(Bloomberg) -- The maker of Bud Light is receiving blowback for its advertising, as a deadline approaches for a major strike that could throw a wrench into US beer production ahead of the key summer drinking season.

On the cusp of what would be the first work stoppage in nearly half a century at Anheuser-Busch InBev in the US by the International Brotherhood of Teamsters, the company has yet to strike a deal before its Feb. 29 deadline.

Aside from standard grievances like wages and benefits, the union has also called out the company’s spending on marketing. Anheuser-Busch spent $3.5 billion in the first six months of 2023 — and during that period lost customers due to a promotion with a transgender influencer that backfired.

Since then, it’s spent even more on marketing deals in a battle to win back customers, and aired an ad celebrating its workers on X, the platform formerly known as Twitter, that rubbed some of them the wrong way. 

Some employees who saw it said Anheuser-Busch should prioritize investing in the workers by negotiating a stronger Teamsters contract, union spokeswoman Kara Deniz said.

“We’re looking at job security, and they’ve spent tens of millions of dollars on a couple of Super Bowl ads,” said Jeffrey Padellaro, a director for the Teamsters representing employees in the brewery, bakery, and soft drink industries.

Anheuser-Busch said it has a continuity plan in place to keep operating. It didn’t respond specifically to questions about the union criticizing its marketing spending. “Our top priority remains securing a contract that recognizes and rewards the talent, commitment and drive of our employees,” the company said in an e-mailed statement.

After union members voted to authorize a strike in December, the company aired three Super Bowl ads in a season where 30 seconds spot were estimated to cost $7 million each — starring the likes of Peyton Manning and Lionel Messi. Anheuser-Busch has also recently inked sponsorship deals with the Ultimate Fighting Championship and the International Olympic Committee.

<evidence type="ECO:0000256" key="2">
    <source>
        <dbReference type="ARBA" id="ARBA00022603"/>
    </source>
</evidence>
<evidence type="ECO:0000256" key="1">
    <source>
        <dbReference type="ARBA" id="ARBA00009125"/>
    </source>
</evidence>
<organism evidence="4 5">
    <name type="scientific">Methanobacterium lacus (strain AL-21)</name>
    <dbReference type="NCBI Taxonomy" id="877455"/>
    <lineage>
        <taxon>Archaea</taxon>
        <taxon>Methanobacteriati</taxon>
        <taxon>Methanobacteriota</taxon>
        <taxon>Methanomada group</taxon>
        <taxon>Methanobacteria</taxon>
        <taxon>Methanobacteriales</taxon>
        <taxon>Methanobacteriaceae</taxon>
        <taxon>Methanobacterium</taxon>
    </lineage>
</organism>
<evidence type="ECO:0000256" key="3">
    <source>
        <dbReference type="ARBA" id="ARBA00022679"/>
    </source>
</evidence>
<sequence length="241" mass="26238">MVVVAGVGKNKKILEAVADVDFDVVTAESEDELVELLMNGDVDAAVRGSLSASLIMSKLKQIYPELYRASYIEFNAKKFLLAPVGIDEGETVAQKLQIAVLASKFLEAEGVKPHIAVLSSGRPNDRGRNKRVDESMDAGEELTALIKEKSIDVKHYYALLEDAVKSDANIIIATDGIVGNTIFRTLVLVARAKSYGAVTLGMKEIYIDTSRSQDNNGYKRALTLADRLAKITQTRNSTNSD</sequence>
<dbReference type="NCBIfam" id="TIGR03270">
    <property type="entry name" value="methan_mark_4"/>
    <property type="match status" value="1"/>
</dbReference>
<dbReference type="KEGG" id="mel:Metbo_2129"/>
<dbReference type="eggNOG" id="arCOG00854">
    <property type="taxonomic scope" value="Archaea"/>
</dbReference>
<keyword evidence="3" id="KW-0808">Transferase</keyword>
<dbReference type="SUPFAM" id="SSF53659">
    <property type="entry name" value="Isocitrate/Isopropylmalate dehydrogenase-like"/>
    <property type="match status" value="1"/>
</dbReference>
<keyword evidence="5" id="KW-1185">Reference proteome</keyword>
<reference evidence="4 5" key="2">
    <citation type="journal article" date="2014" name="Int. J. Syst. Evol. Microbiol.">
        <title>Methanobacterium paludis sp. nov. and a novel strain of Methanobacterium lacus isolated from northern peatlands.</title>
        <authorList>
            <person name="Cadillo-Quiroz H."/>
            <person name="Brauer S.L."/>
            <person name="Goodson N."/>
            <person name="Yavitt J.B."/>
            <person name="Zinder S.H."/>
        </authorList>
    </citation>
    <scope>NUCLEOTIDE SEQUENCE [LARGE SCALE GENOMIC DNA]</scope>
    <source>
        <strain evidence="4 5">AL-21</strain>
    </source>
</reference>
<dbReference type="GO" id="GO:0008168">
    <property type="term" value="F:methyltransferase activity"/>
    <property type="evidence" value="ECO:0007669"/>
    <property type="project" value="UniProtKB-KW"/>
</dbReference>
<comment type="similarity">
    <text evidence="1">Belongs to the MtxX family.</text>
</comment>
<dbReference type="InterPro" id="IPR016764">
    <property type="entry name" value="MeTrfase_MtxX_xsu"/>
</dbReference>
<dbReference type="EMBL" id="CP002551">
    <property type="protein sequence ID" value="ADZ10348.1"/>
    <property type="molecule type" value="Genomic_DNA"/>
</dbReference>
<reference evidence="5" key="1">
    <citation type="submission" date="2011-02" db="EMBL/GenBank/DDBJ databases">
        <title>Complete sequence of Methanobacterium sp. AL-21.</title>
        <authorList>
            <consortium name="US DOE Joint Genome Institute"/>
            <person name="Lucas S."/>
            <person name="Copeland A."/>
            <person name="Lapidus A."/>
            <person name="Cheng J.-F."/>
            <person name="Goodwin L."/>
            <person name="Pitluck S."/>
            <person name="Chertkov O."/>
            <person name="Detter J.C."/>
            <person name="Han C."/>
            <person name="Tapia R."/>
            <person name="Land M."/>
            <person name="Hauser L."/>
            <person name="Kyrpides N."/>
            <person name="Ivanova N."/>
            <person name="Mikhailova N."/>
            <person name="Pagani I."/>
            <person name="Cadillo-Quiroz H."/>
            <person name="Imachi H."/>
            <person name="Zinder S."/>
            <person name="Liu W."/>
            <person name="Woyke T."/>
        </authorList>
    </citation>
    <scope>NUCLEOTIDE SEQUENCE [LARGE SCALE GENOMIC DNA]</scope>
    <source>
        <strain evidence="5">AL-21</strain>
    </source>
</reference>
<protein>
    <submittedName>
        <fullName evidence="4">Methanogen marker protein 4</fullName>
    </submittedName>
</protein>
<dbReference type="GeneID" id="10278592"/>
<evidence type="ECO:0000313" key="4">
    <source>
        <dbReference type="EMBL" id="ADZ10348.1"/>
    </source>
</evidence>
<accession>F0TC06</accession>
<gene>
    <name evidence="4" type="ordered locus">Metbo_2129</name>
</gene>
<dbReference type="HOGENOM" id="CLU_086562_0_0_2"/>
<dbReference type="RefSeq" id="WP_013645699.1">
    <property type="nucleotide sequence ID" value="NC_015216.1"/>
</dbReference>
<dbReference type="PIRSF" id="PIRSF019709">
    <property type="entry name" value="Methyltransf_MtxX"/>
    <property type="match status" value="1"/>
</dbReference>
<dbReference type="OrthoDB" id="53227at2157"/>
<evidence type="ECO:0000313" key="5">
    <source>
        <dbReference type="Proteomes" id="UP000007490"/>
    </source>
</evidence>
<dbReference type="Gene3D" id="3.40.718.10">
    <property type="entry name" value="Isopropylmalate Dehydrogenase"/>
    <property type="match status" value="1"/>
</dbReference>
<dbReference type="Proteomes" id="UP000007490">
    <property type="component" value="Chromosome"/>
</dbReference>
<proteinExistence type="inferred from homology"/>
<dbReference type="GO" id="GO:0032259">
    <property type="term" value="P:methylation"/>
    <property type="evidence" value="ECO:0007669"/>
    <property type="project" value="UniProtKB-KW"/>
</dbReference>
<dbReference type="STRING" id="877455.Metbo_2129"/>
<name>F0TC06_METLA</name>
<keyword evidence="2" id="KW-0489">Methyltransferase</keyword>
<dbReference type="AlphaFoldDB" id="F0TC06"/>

Read More: UFC Signs Its Biggest-Ever Sponsorship Deal With Anheuser-Busch

“We have made advertising spending an issue,” Padellaro said of the company, which increased global marketing 13% in the first six months of last year over 2022’s spending.

Elsewhere, pressure has piled on Anheuser-Busch over Bud Light, which was the US’s most popular beer until April — when the now infamous promotion of the brand by transgender personality Dylan Mulvaney led to boycotts. The industry is also facing a decline in the volume of beer sales in America, with the rising popularity of hard seltzers and more young consumers choosing cannabis.

Investors sold off the company’s stock in the middle of last year, but the shares have since rebounded. Analysts have an average 12-month price target of $64.62, according to data collected by Bloomberg. The stock closed on Tuesday at $58.08.

First Since 1976

Now about 5,000 workers are prepared to strike at 12 breweries across the US, without a five-year contract that gives them better health care, job security and wages. If they walk off the job, it would mark the first Teamsters strike at Anheuser-Busch in the US since 1976, according to Deniz. As of Tuesday, the company hadn’t responded to the union’s request for a best and final offer, Deniz said.

Still, as summer approaches, it’s unclear if the company will be able to keep brewing in the event of a strike, Bloomberg Intelligence analyst Duncan Fox said. 

“Beer has a finite shelf life, so if there is a strike, retailers will buy another beer to fill the space,” Fox said.

Beer advertising has already been a point of contention in labor strife this year. At Molson Coors, the Teamsters went on strike this month at a brewery in Fort Worth, Texas, citing the company’s increased spending on marketing, even while it didn’t meet union demands on wages or benefits. 

Molson’s chief communications officer, Adam Collins, said the company respects the union’s right to strike, and has contingency plans. 

Molson also ran a Super Bowl ad — this one with LL Cool J.

--With assistance from Andy Hoffman.

(Updates with stock performance in 11th paragraph.)

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